I went for a walk during the interval to look for some rain. There appeared to be plenty further inland, but none near enough to transport to the ground for at least a couple of hours. Balbirnie started the afternoon by hitting a few delightful cover drives off Prabath, but soon holed out to Mathews at mid-off playing a strange shot to Mendis (143–6). McBrine was caught at slip pushing forward to a delivery that turned away ( 159–7) and Mendis had four wickets in the innings. A decent sized crowd had built up by the time Hume reached the crease in order to enjoy the final stages of the match. They didn’t get to see too much of Hume as he was caught behind for a duck to give Mendis his fifth wicket (161–8).
Harry Tector hit a battling 85 but Ireland couldn’t make Sri Lanka bat again•AFP/Getty Images
Tector brought up an excellent patient half century from 159 deliveries and when Prabath replaced Vishwa at the Fort End he thumped a couple of boundaries through the covers. His plan appeared to be to retain the strike as much as possible while trying to hit sixes and fours to bring Ireland closer to the Sri Lankan score and make them have to bat a second time. Mendis was hit for a six over deep mid-wicket. In Prabath’s next over Tector managed to hit a six over extra cover. Frank responded by recalling Asitha and even he received the full treatment as another six landed just in front of the seats below me. The Ireland 200 came up and the deficit was down to 10 with 8 minutes remaining until the Tea interval when I would run off again in search of rain.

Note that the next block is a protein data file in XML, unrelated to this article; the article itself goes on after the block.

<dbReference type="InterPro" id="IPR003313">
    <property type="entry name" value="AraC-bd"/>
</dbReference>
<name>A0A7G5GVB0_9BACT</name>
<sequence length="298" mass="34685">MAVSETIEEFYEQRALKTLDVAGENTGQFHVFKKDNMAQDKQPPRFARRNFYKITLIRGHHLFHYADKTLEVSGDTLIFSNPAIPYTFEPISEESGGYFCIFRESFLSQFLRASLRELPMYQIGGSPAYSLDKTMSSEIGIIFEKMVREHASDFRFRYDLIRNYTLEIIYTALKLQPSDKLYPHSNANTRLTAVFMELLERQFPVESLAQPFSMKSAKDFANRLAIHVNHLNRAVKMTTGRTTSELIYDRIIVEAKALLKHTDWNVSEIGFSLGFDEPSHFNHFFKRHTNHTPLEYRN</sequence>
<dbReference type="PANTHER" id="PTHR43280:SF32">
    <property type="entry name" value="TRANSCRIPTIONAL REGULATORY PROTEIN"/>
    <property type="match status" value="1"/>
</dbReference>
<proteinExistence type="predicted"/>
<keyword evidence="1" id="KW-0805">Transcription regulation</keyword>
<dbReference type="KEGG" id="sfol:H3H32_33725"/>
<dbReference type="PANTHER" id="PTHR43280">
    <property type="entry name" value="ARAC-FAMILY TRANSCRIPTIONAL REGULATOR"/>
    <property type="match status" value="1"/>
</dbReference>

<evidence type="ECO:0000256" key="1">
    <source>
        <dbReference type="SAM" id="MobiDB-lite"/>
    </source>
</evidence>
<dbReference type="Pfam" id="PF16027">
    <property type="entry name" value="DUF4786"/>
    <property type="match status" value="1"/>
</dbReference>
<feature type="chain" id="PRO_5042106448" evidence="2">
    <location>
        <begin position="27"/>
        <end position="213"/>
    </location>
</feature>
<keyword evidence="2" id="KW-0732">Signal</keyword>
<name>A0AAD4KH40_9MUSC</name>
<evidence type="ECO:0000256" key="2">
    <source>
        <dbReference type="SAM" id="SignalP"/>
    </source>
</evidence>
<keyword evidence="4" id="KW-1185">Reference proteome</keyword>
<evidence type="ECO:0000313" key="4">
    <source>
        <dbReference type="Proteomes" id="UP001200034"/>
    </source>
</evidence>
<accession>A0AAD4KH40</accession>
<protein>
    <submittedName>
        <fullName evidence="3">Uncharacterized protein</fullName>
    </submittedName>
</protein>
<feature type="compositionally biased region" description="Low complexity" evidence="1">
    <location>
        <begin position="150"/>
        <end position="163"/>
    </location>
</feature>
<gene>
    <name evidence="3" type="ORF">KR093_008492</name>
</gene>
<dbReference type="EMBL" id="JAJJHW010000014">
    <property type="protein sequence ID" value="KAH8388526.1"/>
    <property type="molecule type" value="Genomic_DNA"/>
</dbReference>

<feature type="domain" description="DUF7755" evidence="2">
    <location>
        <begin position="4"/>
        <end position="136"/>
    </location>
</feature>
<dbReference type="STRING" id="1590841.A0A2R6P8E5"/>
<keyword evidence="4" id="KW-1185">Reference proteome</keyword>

Tector was bowled by the next delivery from Asitha as he tried to hit the ball into the Pavilion. He had made a valiant 85 (202–9), but it wasn’t enough to save Ireland from an innings defeat. White was bowled by the next delivery and Sri Lanka had won by an innings and 10 runs. In the end Ireland collected another unwanted record in that 492 is the highest score to be made by a team ending up losing a Test by an innings. Prabath Jayasuriya was named Player of the Match and Kusal Mendis Player of the Series. I’m not sure I follow the logic here as Prabath was Player of the Match in both games yet somehow failed to become the Player of the Series.
The positive points for Ireland from this Series are that Tector and Tucker have shown they can genuinely play at this level. Campher and McBrine are handy batsmen to have coming in at 7 and 8 and of course Balbirnie and Stirling we already know about. The bowling is a problem though. No one can fault the players in terms of effort, but the spinners simply need more experience in first class cricket to be able to adjust to the challenges at this level. Both White and Humphreys were making their first-class debuts in the Test arena. With Adair, McCarthy and Young all out injured, and Josh Little involved in the Indian Premier League it was always going to be difficult for Hume and Campher to lead the attack. But don’t look back, look forward. The boys will be ready for the next Test in June and I’m already counting the days. One thing is for sure. There won’t be a bloody band playing terrible renditions of pop songs in the Member’s area at Lords.
One response to “Danny Byrne’s Laconic Analysis of Day Five in the Second Test at Galle”
An EMAIL COMMENT from an AUSSIE AFICIANADOS in Adelaide, 29 April 2023;
“Amazing scores!” ….. Ron SLEE